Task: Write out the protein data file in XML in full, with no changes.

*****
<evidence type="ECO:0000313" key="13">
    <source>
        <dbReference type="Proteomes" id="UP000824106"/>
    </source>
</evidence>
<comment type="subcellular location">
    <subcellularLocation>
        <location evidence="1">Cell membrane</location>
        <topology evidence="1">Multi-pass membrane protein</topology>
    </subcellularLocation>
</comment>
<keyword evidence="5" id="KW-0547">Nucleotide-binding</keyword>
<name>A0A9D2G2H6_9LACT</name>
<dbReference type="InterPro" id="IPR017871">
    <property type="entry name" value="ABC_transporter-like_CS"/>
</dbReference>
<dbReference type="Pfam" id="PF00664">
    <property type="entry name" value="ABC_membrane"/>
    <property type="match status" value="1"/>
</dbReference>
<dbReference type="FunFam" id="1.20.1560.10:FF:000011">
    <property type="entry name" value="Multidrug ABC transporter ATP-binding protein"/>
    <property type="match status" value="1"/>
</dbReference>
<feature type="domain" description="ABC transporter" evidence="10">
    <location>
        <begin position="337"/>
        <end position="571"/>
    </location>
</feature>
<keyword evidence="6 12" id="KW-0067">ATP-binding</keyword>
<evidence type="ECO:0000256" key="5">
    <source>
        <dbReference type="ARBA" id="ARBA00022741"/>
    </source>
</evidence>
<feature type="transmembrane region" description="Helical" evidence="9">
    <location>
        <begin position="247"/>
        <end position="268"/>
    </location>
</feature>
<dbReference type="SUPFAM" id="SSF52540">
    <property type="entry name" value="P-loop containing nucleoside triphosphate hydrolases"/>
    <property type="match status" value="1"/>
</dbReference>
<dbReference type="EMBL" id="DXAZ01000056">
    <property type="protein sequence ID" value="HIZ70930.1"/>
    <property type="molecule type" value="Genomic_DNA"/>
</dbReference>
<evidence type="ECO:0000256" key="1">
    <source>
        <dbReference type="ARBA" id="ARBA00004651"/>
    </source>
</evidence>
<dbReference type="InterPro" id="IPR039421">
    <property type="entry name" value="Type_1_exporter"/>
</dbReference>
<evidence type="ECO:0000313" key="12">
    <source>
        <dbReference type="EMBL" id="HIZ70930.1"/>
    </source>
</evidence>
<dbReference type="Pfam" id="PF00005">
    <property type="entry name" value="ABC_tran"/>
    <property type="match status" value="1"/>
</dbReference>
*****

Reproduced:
<evidence type="ECO:0000313" key="13">
    <source>
        <dbReference type="Proteomes" id="UP000824106"/>
    </source>
</evidence>
<comment type="subcellular location">
    <subcellularLocation>
        <location evidence="1">Cell membrane</location>
        <topology evidence="1">Multi-pass membrane protein</topology>
    </subcellularLocation>
</comment>
<keyword evidence="5" id="KW-0547">Nucleotide-binding</keyword>
<name>A0A9D2G2H6_9LACT</name>
<dbReference type="InterPro" id="IPR017871">
    <property type="entry name" value="ABC_transporter-like_CS"/>
</dbReference>
<dbReference type="Pfam" id="PF00664">
    <property type="entry name" value="ABC_membrane"/>
    <property type="match status" value="1"/>
</dbReference>
<dbReference type="FunFam" id="1.20.1560.10:FF:000011">
    <property type="entry name" value="Multidrug ABC transporter ATP-binding protein"/>
    <property type="match status" value="1"/>
</dbReference>
<feature type="domain" description="ABC transporter" evidence="10">
    <location>
        <begin position="337"/>
        <end position="571"/>
    </location>
</feature>
<keyword evidence="6 12" id="KW-0067">ATP-binding</keyword>
<evidence type="ECO:0000256" key="5">
    <source>
        <dbReference type="ARBA" id="ARBA00022741"/>
    </source>
</evidence>
<feature type="transmembrane region" description="Helical" evidence="9">
    <location>
        <begin position="247"/>
        <end position="268"/>
    </location>
</feature>
<dbReference type="SUPFAM" id="SSF52540">
    <property type="entry name" value="P-loop containing nucleoside triphosphate hydrolases"/>
    <property type="match status" value="1"/>
</dbReference>
<dbReference type="EMBL" id="DXAZ01000056">
    <property type="protein sequence ID" value="HIZ70930.1"/>
    <property type="molecule type" value="Genomic_DNA"/>
</dbReference>
<evidence type="ECO:0000256" key="1">
    <source>
        <dbReference type="ARBA" id="ARBA00004651"/>
    </source>
</evidence>
<dbReference type="InterPro" id="IPR039421">
    <property type="entry name" value="Type_1_exporter"/>
</dbReference>
<evidence type="ECO:0000313" key="12">
    <source>
        <dbReference type="EMBL" id="HIZ70930.1"/>
    </source>
</evidence>
<dbReference type="Pfam" id="PF00005">
    <property type="entry name" value="ABC_tran"/>
    <property type="match status" value="1"/>
</dbReference>